Tuesday, July 04, 2006

July 4, 1826: A Coincidence?

There are curious events in history that sometimes cause me to wonder about life and specifically human nature. One of these events took place on the 4th day of July, 1826.

On July 4, 1776, in Philadelphia, Pennsylvania, the gathered Representatives of the United States of America, in General Congress, Assembled, signed a document regarding their sovereign, George III, King of Great Britain. Although we general remember or aware of phrases for this document, such as
When in the Course of human events it becomes necessary for one people to dissolve the political bands which have connected them with another…
We hold these truths to be self-evident, that all men are created equal, that they are endowed by their Creator with certain unalienable Rights, that among these are Life, Liberty and the pursuit of Happiness...
the majority of the document is an indictment against King George for his establishment of an absolute Tyranny over these States.

The document signed on the 4th of July, 1776—the reason we in the United States are today celebrating the occasion as a holiday—came to be known as The Declaration of Independence. It did not come into being on July 4th; it was voted on and adopted by the representatives of the various states—colonies—on July 4th.

The document itself was the work of a committee made up of Thomas Jefferson of Virginia, John Adams of Massachusetts, Benjamin Franklin of Pennsylvania, Roger Sherman of Connecticut , and Robert R. Livingston. The committee asked Jefferson to create "a Rough draught," which he did between June 12th and 27th. This draft was read to the Congress on June 28th. From July 1st to 4th the representatives debated and revised Jefferson’s draft. On July 4th the Congress adopted the final version of the Declaration of Independence, which, in effect, severed the ties between Great Britain and thirteen of its North American colonies.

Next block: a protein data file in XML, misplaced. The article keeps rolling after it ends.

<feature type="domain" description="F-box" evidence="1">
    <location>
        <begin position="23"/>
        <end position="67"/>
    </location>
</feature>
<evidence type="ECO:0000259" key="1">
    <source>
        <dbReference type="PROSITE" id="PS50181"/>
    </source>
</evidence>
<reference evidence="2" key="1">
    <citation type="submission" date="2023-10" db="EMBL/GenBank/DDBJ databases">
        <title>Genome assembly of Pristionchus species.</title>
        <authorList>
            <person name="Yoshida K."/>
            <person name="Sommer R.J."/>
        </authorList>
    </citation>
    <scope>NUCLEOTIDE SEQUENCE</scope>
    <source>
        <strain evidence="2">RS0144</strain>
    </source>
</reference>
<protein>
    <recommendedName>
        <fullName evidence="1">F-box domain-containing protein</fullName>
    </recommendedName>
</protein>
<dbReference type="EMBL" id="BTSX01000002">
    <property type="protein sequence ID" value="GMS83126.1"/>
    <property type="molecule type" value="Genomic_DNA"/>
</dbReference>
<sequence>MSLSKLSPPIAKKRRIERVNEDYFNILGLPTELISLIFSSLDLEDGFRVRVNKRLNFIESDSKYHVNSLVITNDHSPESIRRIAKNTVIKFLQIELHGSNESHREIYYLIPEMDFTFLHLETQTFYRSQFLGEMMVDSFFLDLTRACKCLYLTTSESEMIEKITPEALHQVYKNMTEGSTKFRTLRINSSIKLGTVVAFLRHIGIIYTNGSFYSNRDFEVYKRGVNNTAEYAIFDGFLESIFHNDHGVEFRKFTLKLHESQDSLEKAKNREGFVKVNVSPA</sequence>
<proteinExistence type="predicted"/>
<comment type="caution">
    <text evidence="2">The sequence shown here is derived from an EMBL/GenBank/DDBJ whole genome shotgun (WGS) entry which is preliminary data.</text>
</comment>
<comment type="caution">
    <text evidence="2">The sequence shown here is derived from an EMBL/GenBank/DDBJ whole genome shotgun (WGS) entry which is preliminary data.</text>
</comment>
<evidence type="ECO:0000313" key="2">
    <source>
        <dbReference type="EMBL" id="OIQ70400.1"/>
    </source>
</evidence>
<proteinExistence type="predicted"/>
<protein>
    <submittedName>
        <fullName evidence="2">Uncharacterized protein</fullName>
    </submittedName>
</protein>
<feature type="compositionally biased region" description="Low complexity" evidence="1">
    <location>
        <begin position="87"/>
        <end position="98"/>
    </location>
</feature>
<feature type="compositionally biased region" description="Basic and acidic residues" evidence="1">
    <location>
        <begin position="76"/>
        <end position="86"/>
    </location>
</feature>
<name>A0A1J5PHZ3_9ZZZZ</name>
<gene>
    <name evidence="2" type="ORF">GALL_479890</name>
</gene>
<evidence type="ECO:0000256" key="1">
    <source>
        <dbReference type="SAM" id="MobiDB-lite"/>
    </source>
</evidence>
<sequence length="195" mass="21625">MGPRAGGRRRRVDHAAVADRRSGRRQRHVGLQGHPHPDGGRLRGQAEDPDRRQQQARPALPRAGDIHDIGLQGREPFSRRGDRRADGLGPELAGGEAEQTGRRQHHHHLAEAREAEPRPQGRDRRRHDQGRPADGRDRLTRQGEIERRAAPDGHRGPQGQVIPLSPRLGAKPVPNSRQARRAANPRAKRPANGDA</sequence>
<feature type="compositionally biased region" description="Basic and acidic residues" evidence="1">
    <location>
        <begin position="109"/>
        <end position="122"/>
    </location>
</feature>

Jump fifty years to the two curious events of the 4th day of July, 1826. On that day, the Fiftieth Anniversary of Congress adopting the Declaration of Independence, two of the committee appointed to draft the document, Thomas Jefferson and John Adams—the only two members of the committee to be elected Presidents of the future United States of America—died. I find this curious but not unusual: in my career as a pastor I have known people who set for themselves their day or time of death, people who held onto life to reach a special birthday or until a loved one arrived at their bedside.

Although possibly not valid, there is a report that the final words of John Adams were, “Thomas Jefferson still survives." If Adams did say this, he was mistaken: Jefferson had died five hours before Adams.

Good Links to Websites related to The Declaration of Independence:

The Declaration of Independence

Charters of Freedom: Declaration of Independence

The Declaration of Independence

Declaring Independence: Drafting the Documents

The Signers of the Declaration of Independence: What Happened to Them

Declaration of Independence

Biographies of the Founding Fathers

Quotations from signers of the Declaration of Independence


  1. Thanks for the links Nick . . . Happy 4th of July!

  2. We're looking back on it knowing how the story ends. At the time, the drafters and signers had every reason to believe they would be hanged. I wonder how many people today would have their courage?

  3. Both died 50 years to the day after they signed the D. of I.? That's really interesting.

  4. I question the nature of human beings all the time...


  5. I seem to remember that there was another president who died on July 4?

    Hope you had a great holiday--al 4 of them.

  6. Really good stuff here. Thanks! Hope you had a wonderful 4th!